While discussing the portrayal of shell-shock in Whose Body?, I quoted Fiona Reid’s summary of the “bewildering array of anxiety disorders, [including] mental tics, nightmares, confusion, fatigue, obsessive thoughts, inexplicable aches and pains” that fell under the umbrella diagnosis of “shell-shock.”  The manifestation of Lord Peter’s shell-shock in Whose Body? included flashbacks and acute attacks of nerves; with her portrayal of George’s difficulties, Sayers broadens her depiction of the variety of psychological problems that characterized shell-shock as a disorder.

Physical problems

Perhaps loath to speak too openly about his mental health issues, George tends to attribute his outbursts to feeling physically unwell.  He mentions having been gassed during the war and invalided out as a result, and he frequently complains of an ailing stomach.  His wife, Sheila, also refers to his stomach problems: “His tummy is feeling rotten and it makes him irritable,” she tells Lord Peter apologetically, after he’s witnessed George repeatedly picking fights with her for an evening.

Physical ailments often plagued soldiers who had been gassed, as described by a medical text of the sort that Sayers might have read.  However, in 1923’s Medical Services: Diseases of the War, the authors suggest that stomach problems for soldiers who had encountered gas may have been more closely linked to “neurasthenia”—a term frequently applied to the psychological issues from which shell-shocked soldiers suffered—rather than the chemical aftermath of the event.  In any case, whether George’s psychological issues are compounding his physical problems or vice versa, the difficulties from which he suffers cause him daily trouble.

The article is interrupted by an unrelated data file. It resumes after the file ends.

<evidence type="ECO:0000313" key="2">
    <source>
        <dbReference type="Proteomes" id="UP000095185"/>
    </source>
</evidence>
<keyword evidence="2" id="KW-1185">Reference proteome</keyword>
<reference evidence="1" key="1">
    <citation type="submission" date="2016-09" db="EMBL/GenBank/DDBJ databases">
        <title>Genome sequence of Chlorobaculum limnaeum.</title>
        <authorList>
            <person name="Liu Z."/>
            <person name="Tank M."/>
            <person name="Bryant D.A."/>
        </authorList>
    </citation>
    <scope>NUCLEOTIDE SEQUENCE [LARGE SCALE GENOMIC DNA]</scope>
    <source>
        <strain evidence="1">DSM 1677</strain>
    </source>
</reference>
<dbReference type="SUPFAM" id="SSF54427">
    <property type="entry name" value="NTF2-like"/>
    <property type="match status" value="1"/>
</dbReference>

Economic instability

This daily trouble makes it nearly impossible for George to hold down a job, and he and Sheila live in relative poverty, a situation that becomes quite important as the case comes to hinge on the question of how much money George will inherit from his grandfather’s death.  Lord Peter visits him and Sheila at home in what George calls their “ghastly hovel,” two rooms to themselves and use of a shared kitchen and bathroom on the ground floor of a multi-family home.  Their landlords are harsh and unsympathetic, and the couple are also subjected to ongoing extortion as part of a predatory lending scheme in which they became involved when they borrowed money from a shady character.

[Lord Peter’s] first idea was to go on up to Finsbury Park, to see the George Fentimans.  He remembered in time, however, that Sheila would not yet be home from her work—she was employed as a cashier in a fashionable tea-shop—and further (with a fore-thought rare in the well-to-do) that if he arrived too early he would have to be asked to supper and that Sheila would be worried about it and George annoyed.

Dorothy L. Sayers, The Unpleasantness at the Bellona Club (1928), p. 57